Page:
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A gift of a song, a gift of an opportunity

May 2009

Sometimes a singer, like an actor with a particular role, has to study and practice and mature before his abilities match the technical and emotional demands of a song. And sometimes synchronicity presents a gift of a performing opportunity when the singer is finally, if unknowingly, ready.

And so it came to be on May 3 that I soloed with “Bridge Over Trouble Water” at the Unity Church in Lafayette, N.J.

Performing a solo, let alone the Simon and Garfunkel classic, was not on my radar when I arrived at church on Sunday. After some karaoke singing Saturday at Rainbow Mountain in Marshalls Creek, Pa., followed by not nearly enough sleep, I literally had rolled out of bed, showered and dressed before leaving my apartment in Montague, N.J., and eating a light breakfast while driving to church.. Since I had missed church band rehearsal on Thursday night, I was counting on an early arrival at 9:30 a.m. to warm up my voice and go over whatever songs were planned for the 11 a.m. service.

Then I saw choir director/pianist Rick Karabetsos in the parking lot, and he asked me how well I knew “Bridge Over Troubled Water.” He was set to solo with “Bridge” and one other song for that service, and he wanted to know if I wanted to solo with “Bridge” instead. I said I knew it well, it was my all-time favorite song and, yes, I’d love to do it as a solo.

What I didn’t tell the choir director, as we went inside the church in the little time we had to warm up and rehearse, was my intense identification with the song and the difficulties I had with it as a singer.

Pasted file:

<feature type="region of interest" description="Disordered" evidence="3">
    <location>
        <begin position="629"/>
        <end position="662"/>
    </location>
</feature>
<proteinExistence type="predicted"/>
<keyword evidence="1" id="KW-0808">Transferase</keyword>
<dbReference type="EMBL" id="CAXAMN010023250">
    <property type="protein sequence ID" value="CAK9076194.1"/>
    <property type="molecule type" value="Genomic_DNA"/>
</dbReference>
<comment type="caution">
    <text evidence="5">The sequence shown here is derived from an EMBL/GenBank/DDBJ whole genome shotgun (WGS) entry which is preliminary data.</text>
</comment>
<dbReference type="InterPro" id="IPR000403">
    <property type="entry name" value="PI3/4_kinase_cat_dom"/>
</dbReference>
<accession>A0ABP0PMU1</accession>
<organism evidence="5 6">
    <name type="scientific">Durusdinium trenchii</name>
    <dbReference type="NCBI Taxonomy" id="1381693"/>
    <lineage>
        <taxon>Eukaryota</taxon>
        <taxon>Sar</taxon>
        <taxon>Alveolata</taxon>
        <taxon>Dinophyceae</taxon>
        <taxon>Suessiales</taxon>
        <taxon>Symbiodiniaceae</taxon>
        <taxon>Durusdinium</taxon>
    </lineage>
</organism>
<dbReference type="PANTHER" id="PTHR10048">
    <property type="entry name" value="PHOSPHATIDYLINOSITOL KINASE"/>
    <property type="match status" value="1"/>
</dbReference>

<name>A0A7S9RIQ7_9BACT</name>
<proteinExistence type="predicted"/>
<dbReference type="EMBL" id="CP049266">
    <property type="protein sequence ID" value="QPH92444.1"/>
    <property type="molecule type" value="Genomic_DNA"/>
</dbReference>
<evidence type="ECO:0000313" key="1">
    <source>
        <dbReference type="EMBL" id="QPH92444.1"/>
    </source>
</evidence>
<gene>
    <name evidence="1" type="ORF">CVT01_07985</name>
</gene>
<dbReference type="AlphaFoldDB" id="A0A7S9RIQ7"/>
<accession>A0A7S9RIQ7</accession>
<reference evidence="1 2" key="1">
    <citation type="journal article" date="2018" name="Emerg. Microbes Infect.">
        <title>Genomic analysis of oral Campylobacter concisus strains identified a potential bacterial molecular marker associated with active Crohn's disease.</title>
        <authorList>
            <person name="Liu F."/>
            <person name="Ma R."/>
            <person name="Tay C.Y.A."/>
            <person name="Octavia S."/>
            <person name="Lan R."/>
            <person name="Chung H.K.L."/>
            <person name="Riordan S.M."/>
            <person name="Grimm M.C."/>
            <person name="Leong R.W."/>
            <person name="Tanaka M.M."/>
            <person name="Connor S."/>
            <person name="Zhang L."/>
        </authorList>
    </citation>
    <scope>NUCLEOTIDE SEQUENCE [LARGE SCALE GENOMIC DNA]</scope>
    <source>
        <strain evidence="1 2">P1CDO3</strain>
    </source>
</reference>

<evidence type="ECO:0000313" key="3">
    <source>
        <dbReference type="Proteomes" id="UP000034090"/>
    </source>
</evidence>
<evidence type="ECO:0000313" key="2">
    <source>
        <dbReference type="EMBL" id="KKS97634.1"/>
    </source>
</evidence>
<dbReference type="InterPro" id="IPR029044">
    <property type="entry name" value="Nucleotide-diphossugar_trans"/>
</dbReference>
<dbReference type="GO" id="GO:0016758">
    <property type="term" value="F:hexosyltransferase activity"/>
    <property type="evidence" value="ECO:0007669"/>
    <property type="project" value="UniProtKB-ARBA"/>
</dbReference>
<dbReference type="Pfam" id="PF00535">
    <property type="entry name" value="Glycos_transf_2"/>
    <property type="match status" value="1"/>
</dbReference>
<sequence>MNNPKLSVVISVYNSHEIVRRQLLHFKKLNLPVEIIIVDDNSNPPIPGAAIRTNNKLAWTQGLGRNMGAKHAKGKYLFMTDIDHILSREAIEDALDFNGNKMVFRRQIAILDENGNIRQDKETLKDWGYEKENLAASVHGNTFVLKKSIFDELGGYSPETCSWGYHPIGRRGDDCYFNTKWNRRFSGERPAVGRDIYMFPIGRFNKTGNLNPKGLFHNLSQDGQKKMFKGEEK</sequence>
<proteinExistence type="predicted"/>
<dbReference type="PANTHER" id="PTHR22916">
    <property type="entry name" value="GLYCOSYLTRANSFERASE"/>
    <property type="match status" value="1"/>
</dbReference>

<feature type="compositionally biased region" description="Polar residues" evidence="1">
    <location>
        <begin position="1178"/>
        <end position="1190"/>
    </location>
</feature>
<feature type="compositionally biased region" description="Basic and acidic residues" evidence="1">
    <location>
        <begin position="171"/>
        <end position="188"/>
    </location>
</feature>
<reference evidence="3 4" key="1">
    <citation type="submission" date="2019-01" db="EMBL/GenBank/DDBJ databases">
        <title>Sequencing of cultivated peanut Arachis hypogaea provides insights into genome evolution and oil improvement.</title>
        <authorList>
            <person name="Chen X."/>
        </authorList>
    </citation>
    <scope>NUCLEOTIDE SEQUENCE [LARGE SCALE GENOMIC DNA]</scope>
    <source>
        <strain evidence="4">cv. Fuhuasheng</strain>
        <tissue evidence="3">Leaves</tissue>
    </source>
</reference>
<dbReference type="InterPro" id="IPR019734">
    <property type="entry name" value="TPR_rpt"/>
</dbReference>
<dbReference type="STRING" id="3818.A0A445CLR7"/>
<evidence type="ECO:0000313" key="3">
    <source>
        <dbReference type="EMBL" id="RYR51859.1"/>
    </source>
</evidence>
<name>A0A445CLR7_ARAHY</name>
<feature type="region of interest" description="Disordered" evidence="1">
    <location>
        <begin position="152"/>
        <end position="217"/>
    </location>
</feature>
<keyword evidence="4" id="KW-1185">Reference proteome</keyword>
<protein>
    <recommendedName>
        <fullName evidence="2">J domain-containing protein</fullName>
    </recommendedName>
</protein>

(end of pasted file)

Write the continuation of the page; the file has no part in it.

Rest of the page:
A 1970 hit

I don’t remember the first time I heard “Bridge Over Troubled Water.” I do remember working in the basement of my childhood home in early 1970 and hearing the song played twice on the radio in the space of three hours, reflective of it skyrocketing up the chart amid the other songs on the tight WABC-AM playlist. From the strikingly melodic descent of the opening piano chords and the alternately soft and soaring vocal by Art Garfunkel to the final hopeful high note of the violins, it cut through the dreariness of that February Saturday with songwriter Paul Simon’s message of love and friendship and support unlike any Top 40 song I’d ever heard – and I wanted to hear it again and again.

I wasn’t the only one who thought that way. “Bridge Over Troubled Water” went on to hit No. 1 on the Billboard singles chart and was the top-selling single of the year (second-biggest seller of the decade) on the top-selling album of the same name. The single won Grammys for Record and Song of the Year, the LP Best Album. Indicative of its lasting power and the intensity such power can evoke in an adolescent, it has remained atop my personal list of favorite songs ever since.

Lessons in singing

So it seemed natural that once I started taking singing lessons in 1980 at age 24, weekly lessons that would continue through 1992, “Bridge Over Troubled Water” would be on my short list of songs I wanted to learn to perform. Yet desire was soon tempered by reality. The original key was too high, and even when my teacher, Elizabeth Styres, played it in a key more suitable to my voice, the sustained high notes came out a little too pinched for the inadequate way I was supporting my tones at the time.

Still, love of the song triumphed over good sense, and I performed “Bridge” in one of the small recitals my teacher gave once or twice yearly in her apartment on Riverside Drive in Manhattan. The results were less than stellar; even my parents noted that I was hanging on to the bottom of my suit jacket in a futile tensing effort to hit the heights of the song. Relaxed I wasn’t.

So I mentally filed away the song as one I would always enjoy in its original recording but probably never would sing in performance again.. Then, after the retirement of my singing teacher (at age 90!; she lived to be 102), singing lessons gave way in my life to other pursuits, and, some church singing aside, I mostly limited my singing to my commute and other car trips as I kept my voice limber.

A noteworthy year